by Anne-Marie Elmby
A 10-year-long wish came true for artistic director Nikolaj Hübbe when he succeeded in getting George Balanchine’s complete three-part Jewels (1967) on the stage for the Royal Danish Ballet. A window in a jeweller’s shop in New York inspired Mr. B to create the ballet, and the Royal Danish dancers sparkled in Karinska’s jewel-adorned green, red and white costume designs.
Gabriel Fauré’s melodious music offered fine accompaniment to Susanne Grinder’s Romantic adagio solo in the first part, Emeralds, as well as for her long stride on pointe at the hand of the gallant Marcin Kupinski.
Rubies had J’aime Crandall and Jón Axel Fransson celebrating the jazzy humour of Stravinsky’s Piano Concerto, while the statuesque Astrid Elbo was manipulated into impeccable high extensions by four gentlemen. In the second cast, Ida Praetorius’ swirling hips made the rubies on her skirt jingle, and her playful partner, Jonathan Chmelensky, due to special circumstances one evening, mastered the different styles of both Emeralds and Rubies.
With Tchaikovsky’s music for Diamonds, Balanchine epitomized his imperial mother country, Russia. It suited Holly Jean Dorger’s regal stature in her ideal partnership with Gregory Dean. The second cast had an adorable Caroline Baldwin in wonderful phrasing with Ulrik Birkkjær, who on May 19 danced his last performance with the Royal Danish Ballet, which has been his home base since he entered its school 25 years ago. A standing ovation assured him that he will be dearly missed. Starting next season, he will be joining San Francisco Ballet.
An extra farewell to Birkkjær occurred on June 3 at the Malmö Opera in Sweden, a half-hour drive across the bridge from Copenhagen. Together with Grinder, he had been called in to perform the Dance of the Hours intermezzo in Act III of Amilcare Ponchielli’s opera, La Gioconda. In spite of the very limited space left by the scenography, the Danish dancers’ performance in Tim Matiakis’ virtuoso choreography, with many intricate lifts, triggered bravos from the audience.
At the end of May, Malmö Opera hosted a visit by the Royal Swedish Ballet in Pär Isberg’s The Dream of Swan Lake, which had opened in Stockholm in April. The company already has Natalia Conus’ traditional Swan Lake and Mats Ek’s version, originally created for Cullberg Ballet, in the repertoire. Still, artistic director Johannes Öhmann wanted a third Swan Lake, and Isberg puts a fresh angle to the story.
In his version, a choreographer dreams of creating a new Swan Lake and spots a new talent to cast as his swan princess. There is also a theatre director, with a satirically portrayed entourage, whose attitude hints at a previous affair with the premier danseur, who is enraged when he is only cast for the part of Rothbart. In Act II, the choreographer’s vision for the ballet takes shape. He himself takes the role of Prince Siegfried, and falls in love with his Odette/Odile. When Rothbart appears, the young ballerina is torn between the two men, both in her role within the ballet and as a woman.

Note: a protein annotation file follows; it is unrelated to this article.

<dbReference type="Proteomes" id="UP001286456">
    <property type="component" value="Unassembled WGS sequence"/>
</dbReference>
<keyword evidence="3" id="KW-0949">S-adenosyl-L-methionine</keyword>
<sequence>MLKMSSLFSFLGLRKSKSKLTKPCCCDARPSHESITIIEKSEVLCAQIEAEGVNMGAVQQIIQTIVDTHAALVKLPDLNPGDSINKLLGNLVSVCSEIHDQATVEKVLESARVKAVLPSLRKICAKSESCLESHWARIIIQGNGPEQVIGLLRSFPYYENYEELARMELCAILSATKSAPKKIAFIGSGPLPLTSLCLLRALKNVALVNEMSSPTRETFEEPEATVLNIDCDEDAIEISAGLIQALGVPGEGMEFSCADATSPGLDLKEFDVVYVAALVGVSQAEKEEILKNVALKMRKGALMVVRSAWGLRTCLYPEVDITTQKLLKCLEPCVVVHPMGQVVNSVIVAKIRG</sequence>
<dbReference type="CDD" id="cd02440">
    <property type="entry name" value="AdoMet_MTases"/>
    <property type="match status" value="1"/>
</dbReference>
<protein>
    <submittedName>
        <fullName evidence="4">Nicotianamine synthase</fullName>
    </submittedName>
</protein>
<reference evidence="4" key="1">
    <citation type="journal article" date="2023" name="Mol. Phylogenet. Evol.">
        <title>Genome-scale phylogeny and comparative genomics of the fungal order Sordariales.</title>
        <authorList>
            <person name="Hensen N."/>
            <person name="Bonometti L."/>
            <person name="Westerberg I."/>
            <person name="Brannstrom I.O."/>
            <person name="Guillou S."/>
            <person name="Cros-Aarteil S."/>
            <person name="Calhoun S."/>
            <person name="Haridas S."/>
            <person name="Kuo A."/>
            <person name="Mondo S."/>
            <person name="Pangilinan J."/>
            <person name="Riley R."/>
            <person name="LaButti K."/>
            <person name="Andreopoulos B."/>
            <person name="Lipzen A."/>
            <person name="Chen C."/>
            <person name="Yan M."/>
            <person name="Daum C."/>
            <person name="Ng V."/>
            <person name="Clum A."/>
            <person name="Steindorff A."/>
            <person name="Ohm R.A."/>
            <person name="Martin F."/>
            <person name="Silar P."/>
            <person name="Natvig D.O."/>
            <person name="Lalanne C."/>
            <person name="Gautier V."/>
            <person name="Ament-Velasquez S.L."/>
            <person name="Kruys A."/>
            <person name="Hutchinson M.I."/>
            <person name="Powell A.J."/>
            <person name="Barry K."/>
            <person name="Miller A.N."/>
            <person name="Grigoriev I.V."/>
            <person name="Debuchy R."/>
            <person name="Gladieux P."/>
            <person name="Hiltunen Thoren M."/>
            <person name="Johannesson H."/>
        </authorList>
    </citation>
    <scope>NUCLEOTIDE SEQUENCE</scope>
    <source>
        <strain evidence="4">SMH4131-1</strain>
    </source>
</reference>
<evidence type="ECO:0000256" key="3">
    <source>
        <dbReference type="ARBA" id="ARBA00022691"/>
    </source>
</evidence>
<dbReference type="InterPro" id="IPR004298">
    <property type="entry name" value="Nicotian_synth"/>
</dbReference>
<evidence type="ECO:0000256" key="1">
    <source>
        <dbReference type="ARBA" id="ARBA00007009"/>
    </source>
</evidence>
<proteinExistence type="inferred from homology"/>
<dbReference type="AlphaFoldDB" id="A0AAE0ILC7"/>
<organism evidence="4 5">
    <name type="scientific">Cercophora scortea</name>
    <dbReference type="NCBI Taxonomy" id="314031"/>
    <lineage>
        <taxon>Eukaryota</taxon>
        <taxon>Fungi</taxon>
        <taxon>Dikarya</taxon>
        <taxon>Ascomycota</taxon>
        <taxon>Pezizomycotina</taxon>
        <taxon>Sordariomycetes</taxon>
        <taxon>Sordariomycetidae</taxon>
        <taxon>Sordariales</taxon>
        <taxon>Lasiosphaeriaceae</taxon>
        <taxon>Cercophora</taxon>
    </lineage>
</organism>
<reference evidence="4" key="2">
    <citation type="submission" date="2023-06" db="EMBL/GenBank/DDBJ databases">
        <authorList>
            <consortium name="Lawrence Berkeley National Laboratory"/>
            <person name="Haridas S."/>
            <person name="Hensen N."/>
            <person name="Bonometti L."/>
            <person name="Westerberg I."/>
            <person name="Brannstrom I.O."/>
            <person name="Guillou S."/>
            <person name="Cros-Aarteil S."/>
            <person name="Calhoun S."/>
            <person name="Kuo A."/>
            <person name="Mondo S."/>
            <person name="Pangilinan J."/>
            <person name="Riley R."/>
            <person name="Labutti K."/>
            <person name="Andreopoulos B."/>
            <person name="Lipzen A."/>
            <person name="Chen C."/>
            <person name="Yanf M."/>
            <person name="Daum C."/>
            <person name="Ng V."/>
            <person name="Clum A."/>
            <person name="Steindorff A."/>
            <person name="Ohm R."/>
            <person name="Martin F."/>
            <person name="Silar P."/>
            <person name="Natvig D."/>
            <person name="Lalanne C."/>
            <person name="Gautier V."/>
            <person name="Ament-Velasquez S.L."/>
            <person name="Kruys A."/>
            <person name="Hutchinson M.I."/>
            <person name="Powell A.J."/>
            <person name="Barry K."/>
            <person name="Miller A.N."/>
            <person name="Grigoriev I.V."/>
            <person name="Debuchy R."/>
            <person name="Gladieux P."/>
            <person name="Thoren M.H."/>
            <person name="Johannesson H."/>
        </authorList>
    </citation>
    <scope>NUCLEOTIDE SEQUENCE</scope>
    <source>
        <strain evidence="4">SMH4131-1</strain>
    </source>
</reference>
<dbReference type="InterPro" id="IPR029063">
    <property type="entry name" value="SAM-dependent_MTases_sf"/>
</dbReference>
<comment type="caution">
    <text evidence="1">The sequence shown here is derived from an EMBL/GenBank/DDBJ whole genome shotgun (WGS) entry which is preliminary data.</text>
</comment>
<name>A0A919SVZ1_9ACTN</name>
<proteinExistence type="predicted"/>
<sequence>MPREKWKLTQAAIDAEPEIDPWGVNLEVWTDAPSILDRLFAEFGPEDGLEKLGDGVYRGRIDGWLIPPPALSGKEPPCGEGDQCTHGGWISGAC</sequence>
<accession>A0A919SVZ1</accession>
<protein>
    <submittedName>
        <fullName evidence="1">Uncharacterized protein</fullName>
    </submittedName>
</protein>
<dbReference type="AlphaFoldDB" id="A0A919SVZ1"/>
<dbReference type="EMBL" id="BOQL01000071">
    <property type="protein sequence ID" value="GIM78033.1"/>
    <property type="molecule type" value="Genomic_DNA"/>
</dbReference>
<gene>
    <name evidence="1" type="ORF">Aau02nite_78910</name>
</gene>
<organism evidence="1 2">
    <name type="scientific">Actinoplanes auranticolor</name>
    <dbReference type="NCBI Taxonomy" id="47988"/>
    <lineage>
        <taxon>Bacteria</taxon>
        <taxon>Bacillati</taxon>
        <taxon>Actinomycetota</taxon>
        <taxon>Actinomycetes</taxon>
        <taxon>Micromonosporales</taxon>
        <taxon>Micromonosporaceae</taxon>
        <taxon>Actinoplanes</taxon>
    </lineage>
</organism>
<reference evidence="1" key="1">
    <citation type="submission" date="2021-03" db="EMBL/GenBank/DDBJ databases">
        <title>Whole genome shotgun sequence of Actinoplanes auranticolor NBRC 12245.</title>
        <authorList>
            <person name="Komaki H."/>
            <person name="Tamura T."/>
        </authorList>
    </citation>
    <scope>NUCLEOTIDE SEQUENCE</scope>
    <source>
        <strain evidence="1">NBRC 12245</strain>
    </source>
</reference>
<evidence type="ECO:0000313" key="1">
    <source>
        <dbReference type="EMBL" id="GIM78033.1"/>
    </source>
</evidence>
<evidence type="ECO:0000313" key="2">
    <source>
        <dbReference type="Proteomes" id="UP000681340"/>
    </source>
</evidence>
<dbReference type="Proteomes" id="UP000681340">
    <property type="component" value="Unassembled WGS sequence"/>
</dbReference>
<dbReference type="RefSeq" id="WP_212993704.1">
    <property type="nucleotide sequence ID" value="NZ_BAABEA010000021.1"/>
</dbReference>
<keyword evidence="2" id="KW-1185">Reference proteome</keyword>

In a few places, Isberg changed sections of Tchaikovsky’s score around to suit his purpose, which was only noticeable if one knew the score extremely well. Overall, he has successfully amalgamated the original choreography with new material of his own, and he deserves credit for making the familiar Swan Lake drama work within a new delineation of the characters.
On May 28, Calum Lowden danced the choreographer with pensive emotion, and Nadja Sellrup showed fine development in her journey from insecure apprentice to full-grown swan and woman, who makes her own decisions. As Rothbart, Vahe Martirosyan had a demonic streak in his temperamental outbursts, and as the theatre director Jenny Nilson conveyed sarcasm through her whole stance.
As part of the annual Jewish Culture Festival in Copenhagen, the 20-year-old Compas Dance Company from Israel visited with their flamenco ballet, King David and Bat Sheba, choreographed by artistic director Mijal Natan. This story from the Old Testament was well suited to the sensual style of flamenco. Natan’s supple body language portrayed the female protagonist with initial evasiveness, but eventually yielding to her king. As the wilful King David, who insists on pursuing his passion, Spanish dancer Miguel Angel demonstrated a strong stage presence in his intense solos. Their duets had an appealing, balletic character. Ten dancers supported them in minor roles and formed a virtuoso corps in colourful costumes.
On June 11, Dance Science Denmark held its first symposium at the Royal Danish Theatre. The association is founded by physiotherapists and ballet teachers from the Royal Danish Ballet and Tivoli Ballet School. Treatment and recovery of dancers’ injuries was the main subject. Other issues concerning medical and scientific aspects of dance will be addressed in future.
DI FALL 2017